Tuesday, January 3, 2017

Baby, You’re Much Too Fast

By Katherine Perry

We were thirteen, or almost,
and I had a swimming pool in my yard.
We poured canola oil on our skin
and stretched out on faded beach towels
between the bright blue waves
and a boom box. Cassette wheels turned,
and we listened,
ears too close to be cool,
and gulped down lyrics
like the Bacardi her father mixed with Coke,
like the answers to our afraid-to-ask questions
were pouring out of those speakers
and we would walk confidently in middle-school halls
with our hands wrapped around a wisdom
we thought we weren’t supposed to have
yet.

Prince was with us, his gender and color liminal,
playing a guitar that bellowed the ache
of longing we were just beginning
to understand, and his voice
enveloped us, seduced us, and required
we listen to the entire album:
every note, a thing to be savored.
Back then, 1999 was so far away
that when we sang with him,
we knew the end of the world
would come at 2,000 zero zero,
and so we bit down with all our might
on the leather strap of tonight that he offered,
and with tween bodies, we mimicked his sexiness,
and wished for more of our own to arrive.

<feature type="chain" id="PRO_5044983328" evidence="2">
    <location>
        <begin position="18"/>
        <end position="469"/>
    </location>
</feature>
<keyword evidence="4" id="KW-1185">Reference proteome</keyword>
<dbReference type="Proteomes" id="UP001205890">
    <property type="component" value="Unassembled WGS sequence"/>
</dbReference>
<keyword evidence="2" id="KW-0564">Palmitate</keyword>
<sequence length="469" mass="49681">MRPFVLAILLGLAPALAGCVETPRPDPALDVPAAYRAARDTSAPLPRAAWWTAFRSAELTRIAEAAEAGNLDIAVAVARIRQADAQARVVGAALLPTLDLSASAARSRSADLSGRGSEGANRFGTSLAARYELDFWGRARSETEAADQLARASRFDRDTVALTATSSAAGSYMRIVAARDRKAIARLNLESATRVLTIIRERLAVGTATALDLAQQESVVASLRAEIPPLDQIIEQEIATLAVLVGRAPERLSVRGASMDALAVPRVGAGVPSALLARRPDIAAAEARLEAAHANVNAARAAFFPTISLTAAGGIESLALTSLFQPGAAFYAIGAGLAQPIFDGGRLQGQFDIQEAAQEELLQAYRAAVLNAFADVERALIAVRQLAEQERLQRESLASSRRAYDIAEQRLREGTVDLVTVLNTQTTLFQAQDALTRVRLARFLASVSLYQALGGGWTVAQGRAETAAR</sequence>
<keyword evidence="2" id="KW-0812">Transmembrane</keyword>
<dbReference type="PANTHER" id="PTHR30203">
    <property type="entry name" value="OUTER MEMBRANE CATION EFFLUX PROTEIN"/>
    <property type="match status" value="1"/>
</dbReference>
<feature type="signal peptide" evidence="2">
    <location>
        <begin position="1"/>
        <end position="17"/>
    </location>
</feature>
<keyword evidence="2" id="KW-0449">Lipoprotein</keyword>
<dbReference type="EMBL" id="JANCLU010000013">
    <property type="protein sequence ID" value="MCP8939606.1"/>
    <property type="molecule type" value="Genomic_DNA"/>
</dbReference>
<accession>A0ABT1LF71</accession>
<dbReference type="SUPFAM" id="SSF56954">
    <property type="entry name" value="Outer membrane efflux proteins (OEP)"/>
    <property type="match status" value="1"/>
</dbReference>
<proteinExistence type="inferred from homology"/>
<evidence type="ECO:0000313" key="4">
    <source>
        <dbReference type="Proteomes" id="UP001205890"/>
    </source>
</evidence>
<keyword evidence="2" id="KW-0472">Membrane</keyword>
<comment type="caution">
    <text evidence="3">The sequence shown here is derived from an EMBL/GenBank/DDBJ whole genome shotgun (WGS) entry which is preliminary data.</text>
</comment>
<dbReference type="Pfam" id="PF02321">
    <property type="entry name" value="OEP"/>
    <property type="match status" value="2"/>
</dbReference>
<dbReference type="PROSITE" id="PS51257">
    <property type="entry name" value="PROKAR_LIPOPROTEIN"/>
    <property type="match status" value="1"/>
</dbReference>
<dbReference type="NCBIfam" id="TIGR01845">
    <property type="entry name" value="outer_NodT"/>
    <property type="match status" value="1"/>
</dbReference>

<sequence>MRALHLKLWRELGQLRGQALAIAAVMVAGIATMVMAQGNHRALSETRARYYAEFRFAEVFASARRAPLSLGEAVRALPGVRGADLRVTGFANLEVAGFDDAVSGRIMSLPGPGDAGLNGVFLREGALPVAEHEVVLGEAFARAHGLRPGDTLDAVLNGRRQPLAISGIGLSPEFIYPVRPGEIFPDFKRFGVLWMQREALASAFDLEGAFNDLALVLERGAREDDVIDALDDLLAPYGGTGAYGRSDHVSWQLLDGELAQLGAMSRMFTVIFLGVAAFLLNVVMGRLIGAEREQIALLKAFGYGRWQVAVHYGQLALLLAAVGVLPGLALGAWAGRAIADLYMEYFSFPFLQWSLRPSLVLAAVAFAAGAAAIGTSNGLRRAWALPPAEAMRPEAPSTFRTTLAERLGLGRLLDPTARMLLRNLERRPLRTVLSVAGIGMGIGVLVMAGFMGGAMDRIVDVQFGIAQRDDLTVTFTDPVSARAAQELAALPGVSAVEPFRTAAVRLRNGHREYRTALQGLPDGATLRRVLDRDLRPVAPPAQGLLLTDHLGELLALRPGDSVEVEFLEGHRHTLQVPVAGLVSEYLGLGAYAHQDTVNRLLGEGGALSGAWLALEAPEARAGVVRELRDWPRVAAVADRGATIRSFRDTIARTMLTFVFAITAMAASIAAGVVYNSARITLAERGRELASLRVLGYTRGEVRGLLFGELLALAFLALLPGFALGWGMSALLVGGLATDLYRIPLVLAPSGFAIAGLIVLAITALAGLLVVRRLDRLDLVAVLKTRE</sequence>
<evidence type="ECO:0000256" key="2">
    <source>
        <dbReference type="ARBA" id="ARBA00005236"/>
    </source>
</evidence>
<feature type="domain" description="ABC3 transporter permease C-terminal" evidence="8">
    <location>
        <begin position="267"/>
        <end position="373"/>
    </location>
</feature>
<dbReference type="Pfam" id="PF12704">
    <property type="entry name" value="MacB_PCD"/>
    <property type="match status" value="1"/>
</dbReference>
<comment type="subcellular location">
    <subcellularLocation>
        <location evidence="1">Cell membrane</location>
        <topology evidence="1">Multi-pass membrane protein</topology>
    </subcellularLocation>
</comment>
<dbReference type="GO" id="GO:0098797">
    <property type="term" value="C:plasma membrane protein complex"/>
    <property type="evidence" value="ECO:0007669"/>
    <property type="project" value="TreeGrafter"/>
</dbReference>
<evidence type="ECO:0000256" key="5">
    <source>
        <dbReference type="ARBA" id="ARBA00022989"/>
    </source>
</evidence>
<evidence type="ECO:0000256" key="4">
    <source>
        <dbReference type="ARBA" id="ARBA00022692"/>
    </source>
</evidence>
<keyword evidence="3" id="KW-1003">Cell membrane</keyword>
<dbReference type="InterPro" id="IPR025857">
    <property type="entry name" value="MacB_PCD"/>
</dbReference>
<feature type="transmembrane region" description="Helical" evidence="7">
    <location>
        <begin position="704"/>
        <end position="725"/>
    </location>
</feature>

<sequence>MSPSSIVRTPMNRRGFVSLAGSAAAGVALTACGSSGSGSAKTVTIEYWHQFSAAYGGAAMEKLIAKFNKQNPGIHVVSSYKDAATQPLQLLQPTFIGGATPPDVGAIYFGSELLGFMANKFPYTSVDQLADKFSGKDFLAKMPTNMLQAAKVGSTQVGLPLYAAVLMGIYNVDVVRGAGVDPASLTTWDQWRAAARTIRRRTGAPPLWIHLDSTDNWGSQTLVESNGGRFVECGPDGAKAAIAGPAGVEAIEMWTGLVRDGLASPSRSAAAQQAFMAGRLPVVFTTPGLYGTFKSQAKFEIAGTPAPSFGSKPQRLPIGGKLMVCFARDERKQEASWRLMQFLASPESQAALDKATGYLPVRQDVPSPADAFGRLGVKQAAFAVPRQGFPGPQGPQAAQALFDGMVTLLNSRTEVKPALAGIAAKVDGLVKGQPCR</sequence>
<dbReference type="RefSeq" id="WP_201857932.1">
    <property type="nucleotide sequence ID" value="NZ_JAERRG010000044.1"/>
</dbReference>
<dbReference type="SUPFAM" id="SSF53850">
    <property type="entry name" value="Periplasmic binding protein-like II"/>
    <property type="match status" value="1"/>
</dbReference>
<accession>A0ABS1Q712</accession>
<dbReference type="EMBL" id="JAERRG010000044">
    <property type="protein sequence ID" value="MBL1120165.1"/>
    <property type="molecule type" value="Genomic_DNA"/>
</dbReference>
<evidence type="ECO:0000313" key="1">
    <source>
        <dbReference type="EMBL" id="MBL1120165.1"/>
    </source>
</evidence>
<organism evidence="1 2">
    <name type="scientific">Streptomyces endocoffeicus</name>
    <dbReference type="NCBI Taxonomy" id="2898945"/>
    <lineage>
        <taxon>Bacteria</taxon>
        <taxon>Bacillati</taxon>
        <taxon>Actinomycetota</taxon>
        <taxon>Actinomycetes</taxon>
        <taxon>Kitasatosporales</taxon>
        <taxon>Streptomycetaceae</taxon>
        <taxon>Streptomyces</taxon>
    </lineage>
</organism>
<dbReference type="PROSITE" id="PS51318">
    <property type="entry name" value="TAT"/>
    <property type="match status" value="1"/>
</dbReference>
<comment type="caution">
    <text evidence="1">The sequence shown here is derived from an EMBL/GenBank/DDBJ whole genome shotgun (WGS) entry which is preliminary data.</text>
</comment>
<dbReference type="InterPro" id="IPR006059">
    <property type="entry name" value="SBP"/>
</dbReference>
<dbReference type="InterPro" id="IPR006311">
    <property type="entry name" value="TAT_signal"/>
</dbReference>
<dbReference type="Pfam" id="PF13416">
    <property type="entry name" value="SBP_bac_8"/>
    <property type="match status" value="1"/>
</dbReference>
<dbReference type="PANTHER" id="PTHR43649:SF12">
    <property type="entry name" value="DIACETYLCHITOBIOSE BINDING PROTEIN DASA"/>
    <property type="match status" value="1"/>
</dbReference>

We wanted to want like Prince.

I remember looking at the purple
cover, those eyes in the design,
and feeling that now I might need to cover myself.
That maybe, as the cars drove down the street,
they could see our utter nakedness,
our bodies shining like a wave in the summer sun.

Katherine D. Perry is an Associate Professor of English at Perimeter College of Georgia State University. Some of her poems have been published or are forthcoming in Women’s Studies Quarterly, The Dead Mule of Southern Literature, Eco-Chick, Poetry Quarterly, Melusine, Southern Women’s Review, Bloodroot, Borderlands, Women’s Studies, RiverSedge, Rio Grande Review, and 13th Moon. She works in Georgia prisons to bring literature and poetry to incarcerated students and is currently building a prison initiative with Georgia State University to bring college courses into Georgia state prisons. She lives in Decatur, Georgia with her spouse and two children

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